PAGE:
Project 6 – Clarinet

Olivier Messiaen: Abîme des oiseaux

This piece entitled ‘Abyss of the birds’ is from Messiaen’s ‘Quartet for the End of Time’ and is written for solo clarinet.  The opening is quiet, marked ‘desole’ (which means ‘sorry’) and played very slowly, setting a depressive and almost hopeless mood.  The first two bars use the notes E, F, G, G# and A# which form the first five notes of the Middle Eastern 8 note minor scale.  I think the flattened second, fourth and fifth (as compared to the Western melodic minor scale) give it a particularly tragic sound.  A noticeable omission on the score is the time signature and the bars contain differing numbers of beats, seemingly written to coincide with the melodic phrases.  The score also includes commas to indicate the phrases and where the clarinettist should breathe, though I am not sure if these were the composer’s original markings.

After the first section there is a crescendo from a hardly audible ppp to fff, where you can hear the quality of the clarinet change from quite a pure tone to a much harsher sound.   This is repeated at the end to an even louder dynamic, ffff.   The crescendo gives way to a passage marked ‘capricieux’ (capricious), containing fast runs and trills – perhaps a reference to bird flight?  These extreme dynamics add to the tragic and disturbing mood.

There is then a change in tempo to ‘moderato’ and a phrase which consists of only 7 notes but with very large jumps encompassing three octaves, creating a very unsettling effect. This is played loudly and then repeated quietly as an echo, which again shows the significant change in the sound quality of the clarinet when played at different dynamics.

The next section repeats the opening an octave lower, sounding even more tragic and hopeless.  The piece finally closes using the same notes as the opening, but played fortissimo and accented.  To me, this structure suggests the anticipation of sorrow or tragedy at the start of the piece, followed by a brief struggle or reprieve and an ending which underlines the opening, despairing phrase – seemingly confirming the tragedy.


Project 6 – Flute and Recorder

This post is a short analysis of two pieces: ‘Syrinx’ and ‘Lizard’, written respectively for flute and recorder.

Debussy: Syrinx (solo flute)

This short piece makes significant use of the flute’s lower register, making it sound quite mysterious.  Rhythmically it uses grace notes with accented down beats which give it a kind of swaying dance feel; quite appropriate for the ‘syrinx’ title (I believe this refers to a legendary nymph).  The piece starts with a descending chromatic passage, ending with the diminished fifth and minor third which sounds unresolved and in keeping with the mysterious feel.  Then the melodic line leads us upwards with an arpeggio to a briefly major transition – this is a nice change in colour in the flute’s higher register, before repeating the initial chromatic passage an octave lower.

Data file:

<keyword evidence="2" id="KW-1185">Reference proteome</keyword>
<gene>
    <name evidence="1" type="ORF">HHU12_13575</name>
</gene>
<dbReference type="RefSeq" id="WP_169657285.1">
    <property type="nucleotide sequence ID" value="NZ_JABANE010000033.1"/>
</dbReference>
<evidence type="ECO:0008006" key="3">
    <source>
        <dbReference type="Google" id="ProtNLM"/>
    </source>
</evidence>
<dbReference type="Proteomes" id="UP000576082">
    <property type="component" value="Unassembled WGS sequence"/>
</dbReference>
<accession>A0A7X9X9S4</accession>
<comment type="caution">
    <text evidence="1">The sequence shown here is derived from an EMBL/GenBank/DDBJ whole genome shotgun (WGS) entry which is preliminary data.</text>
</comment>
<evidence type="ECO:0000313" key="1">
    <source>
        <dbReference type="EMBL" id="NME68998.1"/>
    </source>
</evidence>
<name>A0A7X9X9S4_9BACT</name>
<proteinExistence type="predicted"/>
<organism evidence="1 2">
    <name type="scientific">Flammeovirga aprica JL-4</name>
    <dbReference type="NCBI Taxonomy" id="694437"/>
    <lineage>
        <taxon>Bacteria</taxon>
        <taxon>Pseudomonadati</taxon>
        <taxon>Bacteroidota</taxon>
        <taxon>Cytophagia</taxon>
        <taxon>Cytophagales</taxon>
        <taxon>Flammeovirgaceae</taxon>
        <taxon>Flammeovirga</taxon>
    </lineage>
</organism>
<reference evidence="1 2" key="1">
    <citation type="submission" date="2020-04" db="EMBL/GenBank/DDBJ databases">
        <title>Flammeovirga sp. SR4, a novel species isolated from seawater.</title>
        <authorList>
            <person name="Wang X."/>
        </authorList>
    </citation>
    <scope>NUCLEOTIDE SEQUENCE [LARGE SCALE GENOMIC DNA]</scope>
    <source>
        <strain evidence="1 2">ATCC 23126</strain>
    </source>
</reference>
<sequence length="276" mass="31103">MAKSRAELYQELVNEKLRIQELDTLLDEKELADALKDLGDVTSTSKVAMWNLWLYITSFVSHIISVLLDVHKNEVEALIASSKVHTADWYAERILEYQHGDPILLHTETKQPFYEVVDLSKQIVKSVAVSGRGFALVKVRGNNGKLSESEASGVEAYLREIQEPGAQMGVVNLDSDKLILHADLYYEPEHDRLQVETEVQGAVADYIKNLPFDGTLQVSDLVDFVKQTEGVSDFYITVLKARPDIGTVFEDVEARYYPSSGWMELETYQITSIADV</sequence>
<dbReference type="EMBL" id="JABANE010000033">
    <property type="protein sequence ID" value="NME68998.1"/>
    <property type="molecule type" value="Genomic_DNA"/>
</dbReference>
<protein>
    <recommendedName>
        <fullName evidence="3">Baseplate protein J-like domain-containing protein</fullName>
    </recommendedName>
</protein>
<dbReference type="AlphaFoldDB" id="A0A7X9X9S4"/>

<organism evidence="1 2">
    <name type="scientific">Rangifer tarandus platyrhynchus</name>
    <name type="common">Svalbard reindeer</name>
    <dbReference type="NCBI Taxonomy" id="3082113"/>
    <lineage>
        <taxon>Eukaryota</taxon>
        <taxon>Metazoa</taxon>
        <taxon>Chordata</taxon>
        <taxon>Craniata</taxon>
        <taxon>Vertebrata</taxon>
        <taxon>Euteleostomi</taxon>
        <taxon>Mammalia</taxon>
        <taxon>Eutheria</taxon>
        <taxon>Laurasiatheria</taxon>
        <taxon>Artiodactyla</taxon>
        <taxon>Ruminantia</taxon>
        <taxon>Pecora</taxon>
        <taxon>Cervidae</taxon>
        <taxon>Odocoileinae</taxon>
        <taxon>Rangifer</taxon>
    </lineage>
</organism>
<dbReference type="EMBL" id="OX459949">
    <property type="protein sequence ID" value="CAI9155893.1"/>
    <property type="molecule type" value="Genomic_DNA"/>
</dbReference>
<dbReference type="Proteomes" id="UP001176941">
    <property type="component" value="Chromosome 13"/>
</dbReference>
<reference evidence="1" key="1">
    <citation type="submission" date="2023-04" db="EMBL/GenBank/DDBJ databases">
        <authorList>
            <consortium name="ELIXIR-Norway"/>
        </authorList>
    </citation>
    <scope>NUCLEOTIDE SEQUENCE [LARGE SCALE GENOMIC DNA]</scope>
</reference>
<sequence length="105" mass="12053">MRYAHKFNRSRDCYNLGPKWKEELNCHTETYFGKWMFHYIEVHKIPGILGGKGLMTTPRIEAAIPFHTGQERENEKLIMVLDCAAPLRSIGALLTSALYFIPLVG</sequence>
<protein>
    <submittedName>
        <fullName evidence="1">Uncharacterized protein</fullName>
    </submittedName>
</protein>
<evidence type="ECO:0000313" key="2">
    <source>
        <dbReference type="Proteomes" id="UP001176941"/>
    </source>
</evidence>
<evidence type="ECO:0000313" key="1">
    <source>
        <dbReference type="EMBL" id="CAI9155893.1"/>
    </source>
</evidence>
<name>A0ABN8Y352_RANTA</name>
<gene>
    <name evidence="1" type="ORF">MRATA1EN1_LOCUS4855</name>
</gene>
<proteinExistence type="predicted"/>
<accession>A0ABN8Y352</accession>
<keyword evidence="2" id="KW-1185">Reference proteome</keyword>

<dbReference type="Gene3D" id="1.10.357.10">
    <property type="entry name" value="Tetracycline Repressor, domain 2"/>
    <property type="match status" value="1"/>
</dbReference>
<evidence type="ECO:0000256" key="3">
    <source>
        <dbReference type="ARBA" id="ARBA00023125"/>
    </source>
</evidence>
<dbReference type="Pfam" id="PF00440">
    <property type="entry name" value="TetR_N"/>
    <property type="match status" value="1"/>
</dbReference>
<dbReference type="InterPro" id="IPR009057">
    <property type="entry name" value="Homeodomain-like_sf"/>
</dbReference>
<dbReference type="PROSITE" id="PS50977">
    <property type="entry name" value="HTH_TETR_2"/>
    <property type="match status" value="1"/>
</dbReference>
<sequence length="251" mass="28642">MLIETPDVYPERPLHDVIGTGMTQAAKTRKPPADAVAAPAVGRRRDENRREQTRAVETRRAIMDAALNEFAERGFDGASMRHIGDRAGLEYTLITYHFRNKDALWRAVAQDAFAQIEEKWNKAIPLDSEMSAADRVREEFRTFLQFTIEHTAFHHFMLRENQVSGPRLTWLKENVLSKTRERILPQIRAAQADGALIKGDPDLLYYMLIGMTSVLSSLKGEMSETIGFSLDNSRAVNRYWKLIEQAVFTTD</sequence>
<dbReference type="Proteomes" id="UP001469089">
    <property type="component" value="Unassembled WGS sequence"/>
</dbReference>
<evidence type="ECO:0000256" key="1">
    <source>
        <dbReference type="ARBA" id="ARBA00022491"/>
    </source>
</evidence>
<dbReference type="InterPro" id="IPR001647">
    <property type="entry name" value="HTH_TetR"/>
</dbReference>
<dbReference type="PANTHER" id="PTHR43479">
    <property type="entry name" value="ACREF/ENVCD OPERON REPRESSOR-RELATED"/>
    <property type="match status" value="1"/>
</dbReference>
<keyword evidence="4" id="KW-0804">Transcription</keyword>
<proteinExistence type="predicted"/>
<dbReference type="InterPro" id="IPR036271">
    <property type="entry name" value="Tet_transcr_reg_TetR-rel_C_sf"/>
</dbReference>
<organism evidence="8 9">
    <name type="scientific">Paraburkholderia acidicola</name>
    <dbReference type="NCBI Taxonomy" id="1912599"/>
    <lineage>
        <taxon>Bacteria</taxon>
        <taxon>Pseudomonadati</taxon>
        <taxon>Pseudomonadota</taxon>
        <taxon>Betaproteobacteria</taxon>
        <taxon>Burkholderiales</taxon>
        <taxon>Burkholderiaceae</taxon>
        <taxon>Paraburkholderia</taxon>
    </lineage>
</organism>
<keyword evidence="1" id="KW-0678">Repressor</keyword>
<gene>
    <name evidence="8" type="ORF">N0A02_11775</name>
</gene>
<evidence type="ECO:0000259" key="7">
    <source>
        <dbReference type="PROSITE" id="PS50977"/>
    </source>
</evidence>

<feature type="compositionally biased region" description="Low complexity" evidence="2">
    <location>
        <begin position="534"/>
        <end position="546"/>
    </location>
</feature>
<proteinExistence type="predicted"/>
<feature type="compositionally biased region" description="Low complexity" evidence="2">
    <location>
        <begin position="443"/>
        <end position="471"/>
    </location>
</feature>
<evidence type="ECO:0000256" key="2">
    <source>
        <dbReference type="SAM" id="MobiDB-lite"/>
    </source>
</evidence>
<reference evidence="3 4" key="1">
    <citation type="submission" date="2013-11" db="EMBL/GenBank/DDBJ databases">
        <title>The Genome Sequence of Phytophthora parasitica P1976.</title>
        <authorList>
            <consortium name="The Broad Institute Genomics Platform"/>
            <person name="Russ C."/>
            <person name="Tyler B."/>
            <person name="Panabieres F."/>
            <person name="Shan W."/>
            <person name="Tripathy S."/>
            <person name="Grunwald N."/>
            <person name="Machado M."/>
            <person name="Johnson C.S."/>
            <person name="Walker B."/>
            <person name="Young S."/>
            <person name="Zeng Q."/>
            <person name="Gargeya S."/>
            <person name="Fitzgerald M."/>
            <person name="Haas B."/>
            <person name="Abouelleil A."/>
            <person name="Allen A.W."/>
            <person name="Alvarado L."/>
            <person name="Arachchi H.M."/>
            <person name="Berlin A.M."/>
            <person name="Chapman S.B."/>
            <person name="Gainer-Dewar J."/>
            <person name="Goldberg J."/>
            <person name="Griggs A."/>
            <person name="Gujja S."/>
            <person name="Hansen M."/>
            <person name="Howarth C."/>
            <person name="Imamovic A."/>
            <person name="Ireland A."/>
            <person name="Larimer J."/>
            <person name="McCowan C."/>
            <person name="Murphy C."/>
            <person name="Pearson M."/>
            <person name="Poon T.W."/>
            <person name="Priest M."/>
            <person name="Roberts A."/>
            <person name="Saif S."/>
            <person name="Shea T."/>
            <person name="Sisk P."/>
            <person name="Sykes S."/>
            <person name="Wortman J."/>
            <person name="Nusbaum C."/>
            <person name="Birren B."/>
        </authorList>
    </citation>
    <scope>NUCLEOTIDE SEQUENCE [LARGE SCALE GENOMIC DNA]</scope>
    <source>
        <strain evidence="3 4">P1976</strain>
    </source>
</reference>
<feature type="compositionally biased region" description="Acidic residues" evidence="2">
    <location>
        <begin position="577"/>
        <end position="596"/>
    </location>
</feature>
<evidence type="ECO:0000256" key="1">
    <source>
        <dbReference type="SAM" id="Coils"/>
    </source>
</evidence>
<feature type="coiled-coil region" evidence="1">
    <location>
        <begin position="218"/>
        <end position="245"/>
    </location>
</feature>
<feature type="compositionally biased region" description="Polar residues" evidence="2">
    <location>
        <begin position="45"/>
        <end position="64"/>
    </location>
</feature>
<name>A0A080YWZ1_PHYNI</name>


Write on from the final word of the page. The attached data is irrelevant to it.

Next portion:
The middle section changes to a pentatonic scale (with an added 7th) which sounds much brighter and less ominous, though this quite quickly changes to a more chromatic passage again.

Structurally the piece feels complete as we return to the initial chromatic passage at the end, this time played louder and with more vibrato, with a gradual descrescendo.  The piece ends with a whole note scale passage which is quite ambiguous in terms of major/minor tonality.

Alun Hoddinott: Lizard (solo recorder)

I think I have only ever heard baroque pieces played on a recorder before so this was quite a novelty for me!  It makes use of some interesting effects such as sliding between notes, overblowing (making the sound slightly sharp) and rapid, articulated tonguing.

The pace at the start is quite frantic and has the recorder jumping around in pitch all over the place.  The initial section starts with a repeated note on an F (the key note), and ends with this same rhythm on a B before landing finally on an F#.  It often has the feeling of a whole tone scale but the F# minor 2nd clearly does not belong in that scale and I think it can be safely described as chromatic.

Structurally, there is a slower more explorative section in the middle, and then like the Debussy it also ends with a revisit of the opening theme.  Although the notes are bouncing around the full range of the recorder, there is often still a melodic line to be heard within. For example towards the end of the piece, before the recap, there is a clear upwards passage where the recorder plays a trill or similar effect on gradually higher and higher notes (in amongst the jumping around), giving it a sense of direction.